Excellent book I’ve been reading for a bit: Turing’s Cathedral: George Dyson

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“Perhaps the consciousness of animals is more shadowy than ours and perhaps their perceptions are always dreamlike,” physicist Eugene Wagner recalled in 1964. “On the opposite side, whenever I talked with von Neumann, I always had the impression that only he was fully awake.”

Von Neumann compensated for these superhuman abilities with an earthly sense of humor and a tireless social life, and tried, mixed with success, to blend in on a normal human scale. “You would tell him something garbled, and he’d say, ‘Oh, you mean the following,’ and it would come back beautifully stated,” says former protégé Raoul Bott. “He couldn’t tell really very good people from less good people,” Bott adds. “I guess they all seemed so much slower.”

No point in being perfectly accurate if you’re completely wrong. @nntaleb on building philo-stochasticity into policy in The Economist

This intrinsic limit to predictions is here to stay with us. It will not go away thanks to hard work by zealous researchers or more funding, more data, more computing power and more complicated theories. For unpredictability is part of any system that is prone to “fat tails”, that is, one whose properties are dominated by rare events—what I have called “black swans”. Don’t imagine that complexity, chaos theory, agent-based modelling or some other fad narrative will deliver better, more usable predictions than those failed economic methods we are still teaching our university students.

The truth is that selling a precise prediction to an anxious investor is like offering water to a parched explorer lost in the Sahara desert. Predictions are good therapy, arising from a human thirst for certainty. That might have been reasonable in some ancient world, but is hardly right for today’s.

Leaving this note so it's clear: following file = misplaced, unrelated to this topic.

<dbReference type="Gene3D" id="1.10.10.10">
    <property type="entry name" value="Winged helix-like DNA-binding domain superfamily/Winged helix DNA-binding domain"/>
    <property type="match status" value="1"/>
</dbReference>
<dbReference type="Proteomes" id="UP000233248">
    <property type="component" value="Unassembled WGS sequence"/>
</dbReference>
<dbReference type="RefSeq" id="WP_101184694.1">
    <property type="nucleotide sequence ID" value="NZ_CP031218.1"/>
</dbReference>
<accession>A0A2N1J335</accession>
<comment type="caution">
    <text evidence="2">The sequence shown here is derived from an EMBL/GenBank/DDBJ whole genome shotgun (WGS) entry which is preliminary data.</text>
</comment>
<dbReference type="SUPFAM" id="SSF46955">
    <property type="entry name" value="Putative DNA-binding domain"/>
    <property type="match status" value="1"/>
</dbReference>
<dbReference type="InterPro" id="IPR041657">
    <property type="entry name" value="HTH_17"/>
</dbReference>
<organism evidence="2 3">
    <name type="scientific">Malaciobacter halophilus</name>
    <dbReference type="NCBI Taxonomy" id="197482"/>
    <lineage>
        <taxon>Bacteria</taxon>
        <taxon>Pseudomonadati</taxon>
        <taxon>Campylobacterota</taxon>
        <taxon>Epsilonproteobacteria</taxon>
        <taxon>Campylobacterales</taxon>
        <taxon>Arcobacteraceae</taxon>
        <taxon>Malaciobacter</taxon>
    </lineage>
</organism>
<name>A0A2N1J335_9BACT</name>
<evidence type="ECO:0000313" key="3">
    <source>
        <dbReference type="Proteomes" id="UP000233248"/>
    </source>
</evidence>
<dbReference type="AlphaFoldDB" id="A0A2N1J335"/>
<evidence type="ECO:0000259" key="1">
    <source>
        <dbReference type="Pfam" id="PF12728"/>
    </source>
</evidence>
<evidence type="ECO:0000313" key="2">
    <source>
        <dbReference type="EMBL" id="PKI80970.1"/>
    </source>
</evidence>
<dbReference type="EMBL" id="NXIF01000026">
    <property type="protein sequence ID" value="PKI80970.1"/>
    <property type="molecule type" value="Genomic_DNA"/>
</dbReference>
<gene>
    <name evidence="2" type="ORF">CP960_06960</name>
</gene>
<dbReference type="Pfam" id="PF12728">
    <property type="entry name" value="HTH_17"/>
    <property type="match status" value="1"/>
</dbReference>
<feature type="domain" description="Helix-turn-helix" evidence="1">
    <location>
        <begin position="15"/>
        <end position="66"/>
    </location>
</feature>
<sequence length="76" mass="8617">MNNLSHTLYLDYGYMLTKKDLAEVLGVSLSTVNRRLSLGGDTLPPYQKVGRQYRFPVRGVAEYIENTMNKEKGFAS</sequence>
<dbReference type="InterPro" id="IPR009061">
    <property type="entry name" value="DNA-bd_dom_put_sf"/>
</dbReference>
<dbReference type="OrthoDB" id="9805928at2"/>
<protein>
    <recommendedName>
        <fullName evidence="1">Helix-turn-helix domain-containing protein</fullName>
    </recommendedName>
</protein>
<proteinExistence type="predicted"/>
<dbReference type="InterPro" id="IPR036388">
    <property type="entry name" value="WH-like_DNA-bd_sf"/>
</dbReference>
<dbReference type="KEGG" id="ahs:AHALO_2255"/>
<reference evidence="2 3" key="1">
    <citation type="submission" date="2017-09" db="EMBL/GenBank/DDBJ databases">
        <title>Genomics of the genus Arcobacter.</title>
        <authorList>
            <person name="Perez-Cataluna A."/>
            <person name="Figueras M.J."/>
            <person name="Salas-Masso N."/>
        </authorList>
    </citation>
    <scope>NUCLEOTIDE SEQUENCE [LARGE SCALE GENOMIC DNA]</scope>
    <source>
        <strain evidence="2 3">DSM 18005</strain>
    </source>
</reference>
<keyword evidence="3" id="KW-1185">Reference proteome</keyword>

No point in being perfectly accurate if you’re completely wrong. @nntaleb on building philo-stochasticity into policy in The Economist

Swap finance with ‘economic future’ / Finance: A new ice age? | The Economist

With the Fed also committed to buying $40 billion of mortgage-backed bonds every month until unemployment falls, and with the European Central Bank (ECB) potentially buying “unlimited” amounts of Spanish and Italian government bonds, central-bank policy will be a major influence on market movements in the coming year.

It’s all a matter of confidence. The existing sets of bailouts / fiscal/monetary policies are good, but perhaps simply not big enough. Big enough by what standard? Big enough by the standard of the multiples we were looking at firms earning pre-2008. Firms (and/or shareholders and managers) want the same (or growing) margins, they want the same (or larger) bonuses/dividends. The problem is not that the money is itself not enough, but that the money is juxtaposed against expectations that are even greater.

The easiest way out is perhaps the institution of special economic development zones and loosening of immigration policy in the major countries. It’s probably the best way out of the crisis — new jobs and new industries by those willing to take the risk.

Risk-appetite is paramount. Confidence is liquidity, and liquidity is confidence. Impossible is merely the lack of imagination and incentive.